From this first episode of the new season, it appears as though each of the Sam & Max episodes will be self contained (rather than having one on-running story that stretches out over a number of games). While that’s a good idea, I can’t help but notice that this mystery was a little on the short side. Just around the time I was really starting to get into it Sam solved the case and the credits rolled. In all Culture Shock will probably last you no more than a couple hours, which may disappoint some gamers looking for a meatier experience. Thankfully a new episode will be ready shortly, and once the full season is released the game’s length will no longer be an issue.
 
The game’s graphics have undergone a major overhaul since the last time we saw Sam & Max. While the original game used sprite-based graphics to convey a hand drawn look, this new Sam & Max is rendered with 3D polygons. I was originally skeptical about how well this would work, but after spending some time with this new look I have to say that I’m thoroughly impressed. The game still has a funny cartoon look to it, but with this new graphic engine Telltale Games was able to get camera positions and reactions that the original game could only dream of.
 
The game does have one major problem, though. The puzzles themselves are a bit on the easy side, especially when you are dealing with the limited inventory. When you only have a few items it’s not hard to figure out how to solve the puzzles, which ultimately makes this game far too easy. This may be fine for those who are new to the series, but veterans of the graphic adventure genre will find themselves frustrated by how simple everything is. Hopefully Telltale Games will ramp up the difficulty as the season continues.
 
But enough about the bad, because Sam & Max Episode 1: Culture Shock is a great way to reintroduce two of the best video game characters of all time. This is one adventure that offers a compelling story, great voice acting, great music and a whole lot of humor. We don’t see a lot of games like this anymore, and that’s yet another reason to seek out Sam & Max. Whether you’re the type of gamer who misses the days of the LucasArts point and click adventure games or you’re new to the genre, Culture Shock is a great game that is not too expensive. At $8.95 this is one case worth digging into. Of course, once it’s over you’ll want more … but is that a bad thing?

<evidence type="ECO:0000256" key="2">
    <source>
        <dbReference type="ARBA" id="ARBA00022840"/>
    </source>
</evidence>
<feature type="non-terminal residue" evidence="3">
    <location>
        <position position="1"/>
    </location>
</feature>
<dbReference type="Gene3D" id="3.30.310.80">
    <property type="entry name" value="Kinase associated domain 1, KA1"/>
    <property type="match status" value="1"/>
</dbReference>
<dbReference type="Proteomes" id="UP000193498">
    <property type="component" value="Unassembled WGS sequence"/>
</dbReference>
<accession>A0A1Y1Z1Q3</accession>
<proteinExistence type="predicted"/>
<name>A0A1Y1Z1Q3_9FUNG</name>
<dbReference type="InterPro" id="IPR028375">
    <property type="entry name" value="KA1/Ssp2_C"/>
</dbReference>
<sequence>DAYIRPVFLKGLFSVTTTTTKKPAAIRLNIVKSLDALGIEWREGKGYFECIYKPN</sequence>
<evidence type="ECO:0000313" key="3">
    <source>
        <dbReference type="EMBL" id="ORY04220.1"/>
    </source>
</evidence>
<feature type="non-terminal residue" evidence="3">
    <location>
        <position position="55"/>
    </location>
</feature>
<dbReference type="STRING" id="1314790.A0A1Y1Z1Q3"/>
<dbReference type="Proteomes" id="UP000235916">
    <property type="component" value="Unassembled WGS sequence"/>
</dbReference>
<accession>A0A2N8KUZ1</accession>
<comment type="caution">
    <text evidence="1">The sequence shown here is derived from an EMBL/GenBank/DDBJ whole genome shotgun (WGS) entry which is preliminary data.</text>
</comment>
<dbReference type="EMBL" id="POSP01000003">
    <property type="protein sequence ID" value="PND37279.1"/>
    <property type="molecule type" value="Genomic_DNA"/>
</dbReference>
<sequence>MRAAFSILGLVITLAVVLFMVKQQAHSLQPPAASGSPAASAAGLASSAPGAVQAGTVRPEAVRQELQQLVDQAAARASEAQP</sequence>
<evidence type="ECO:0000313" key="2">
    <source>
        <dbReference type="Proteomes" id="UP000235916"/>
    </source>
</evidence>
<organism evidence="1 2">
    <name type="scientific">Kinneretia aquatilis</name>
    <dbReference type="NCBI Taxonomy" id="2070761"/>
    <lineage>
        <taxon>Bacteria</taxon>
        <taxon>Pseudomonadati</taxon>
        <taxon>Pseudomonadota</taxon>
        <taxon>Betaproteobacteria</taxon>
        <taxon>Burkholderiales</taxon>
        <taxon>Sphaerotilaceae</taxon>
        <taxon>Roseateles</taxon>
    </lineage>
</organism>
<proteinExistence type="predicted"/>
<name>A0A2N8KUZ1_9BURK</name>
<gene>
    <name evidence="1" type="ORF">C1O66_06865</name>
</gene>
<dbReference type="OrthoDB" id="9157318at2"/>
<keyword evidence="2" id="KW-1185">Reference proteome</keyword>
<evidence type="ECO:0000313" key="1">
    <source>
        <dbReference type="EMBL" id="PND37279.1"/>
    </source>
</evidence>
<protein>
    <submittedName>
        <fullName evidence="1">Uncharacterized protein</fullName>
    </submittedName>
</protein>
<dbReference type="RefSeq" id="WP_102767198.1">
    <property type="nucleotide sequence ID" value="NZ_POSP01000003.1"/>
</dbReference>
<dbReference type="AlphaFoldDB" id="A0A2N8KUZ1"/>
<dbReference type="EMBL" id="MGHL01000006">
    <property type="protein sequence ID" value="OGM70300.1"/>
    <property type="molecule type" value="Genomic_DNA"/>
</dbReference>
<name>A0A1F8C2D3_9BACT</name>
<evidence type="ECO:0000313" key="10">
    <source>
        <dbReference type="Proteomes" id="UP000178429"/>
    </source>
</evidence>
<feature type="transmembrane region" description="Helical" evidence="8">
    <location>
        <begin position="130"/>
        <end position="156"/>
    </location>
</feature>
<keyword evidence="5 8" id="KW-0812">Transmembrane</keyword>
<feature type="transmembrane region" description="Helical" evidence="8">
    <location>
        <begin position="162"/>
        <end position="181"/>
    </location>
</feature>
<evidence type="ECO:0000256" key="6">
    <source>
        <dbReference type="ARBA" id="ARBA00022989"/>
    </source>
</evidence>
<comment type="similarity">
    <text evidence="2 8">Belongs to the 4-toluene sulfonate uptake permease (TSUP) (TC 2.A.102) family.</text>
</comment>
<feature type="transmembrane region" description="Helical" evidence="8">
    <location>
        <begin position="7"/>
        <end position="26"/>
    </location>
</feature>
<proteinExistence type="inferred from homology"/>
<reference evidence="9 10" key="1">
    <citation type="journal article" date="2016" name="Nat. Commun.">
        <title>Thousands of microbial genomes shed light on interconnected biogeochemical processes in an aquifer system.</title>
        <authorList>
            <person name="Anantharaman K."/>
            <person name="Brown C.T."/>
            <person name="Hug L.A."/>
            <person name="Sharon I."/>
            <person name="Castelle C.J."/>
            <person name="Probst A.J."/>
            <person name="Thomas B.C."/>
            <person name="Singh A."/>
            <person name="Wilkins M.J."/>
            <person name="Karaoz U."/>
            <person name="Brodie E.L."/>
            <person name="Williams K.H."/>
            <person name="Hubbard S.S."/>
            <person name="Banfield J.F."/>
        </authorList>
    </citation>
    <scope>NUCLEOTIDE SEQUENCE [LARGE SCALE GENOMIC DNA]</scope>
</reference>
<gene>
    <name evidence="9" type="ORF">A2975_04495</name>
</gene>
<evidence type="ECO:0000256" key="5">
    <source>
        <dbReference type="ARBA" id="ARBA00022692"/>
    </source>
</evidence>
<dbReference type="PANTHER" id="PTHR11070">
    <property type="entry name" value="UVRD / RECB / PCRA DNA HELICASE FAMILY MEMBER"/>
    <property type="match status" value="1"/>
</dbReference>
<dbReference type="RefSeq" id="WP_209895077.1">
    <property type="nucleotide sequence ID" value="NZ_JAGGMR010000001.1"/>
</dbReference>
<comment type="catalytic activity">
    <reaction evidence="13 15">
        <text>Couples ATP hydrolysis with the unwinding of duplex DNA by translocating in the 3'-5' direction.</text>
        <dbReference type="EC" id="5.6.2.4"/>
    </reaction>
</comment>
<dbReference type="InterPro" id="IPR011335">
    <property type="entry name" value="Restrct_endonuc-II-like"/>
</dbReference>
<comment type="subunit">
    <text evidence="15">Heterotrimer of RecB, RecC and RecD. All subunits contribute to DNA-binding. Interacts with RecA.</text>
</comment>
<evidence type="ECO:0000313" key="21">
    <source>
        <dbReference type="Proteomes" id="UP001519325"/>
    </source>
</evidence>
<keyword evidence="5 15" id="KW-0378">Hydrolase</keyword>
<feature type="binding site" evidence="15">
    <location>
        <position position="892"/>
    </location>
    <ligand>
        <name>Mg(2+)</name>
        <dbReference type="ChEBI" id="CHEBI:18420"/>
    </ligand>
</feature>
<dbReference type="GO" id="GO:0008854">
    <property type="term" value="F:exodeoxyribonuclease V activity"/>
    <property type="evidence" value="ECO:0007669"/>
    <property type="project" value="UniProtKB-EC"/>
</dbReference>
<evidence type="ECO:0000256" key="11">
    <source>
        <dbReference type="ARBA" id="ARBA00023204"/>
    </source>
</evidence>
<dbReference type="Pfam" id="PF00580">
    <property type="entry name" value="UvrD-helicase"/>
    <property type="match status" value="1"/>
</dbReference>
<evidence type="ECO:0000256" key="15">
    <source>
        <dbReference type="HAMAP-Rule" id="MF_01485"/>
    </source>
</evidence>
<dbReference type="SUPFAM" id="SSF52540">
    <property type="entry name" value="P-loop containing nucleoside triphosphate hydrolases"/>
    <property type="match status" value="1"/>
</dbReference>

Holy jumpin’ Saints aplenty riding sideways on a candy pink fat boy, it’s a brand new Sam & Max game! One of the coolest video game duos are back for a brand new adventure full of memorable characters and great graphics. Whether you’re already a fan or new to the genre, Sam & Max Episode 1: Culture Shock is a great game worth your time and nine dollars!

Rating: 8 Good

* The product in this article was sent to us by the developer/company for review.

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About Author

It's questionable how accurate this is, but this is all that's known about Cyril Lachel: A struggling writer by trade, Cyril has been living off a diet of bad games, and a highly suspect amount of propaganda. Highly cynical, Cyril has taken to question what companies say and do, falling ever further into a form of delusional madness. With the help of quality games, and some greener pastures on the horizon, this back-to-basics newsman has returned to provide news so early in the morning that only insomniacs are awake.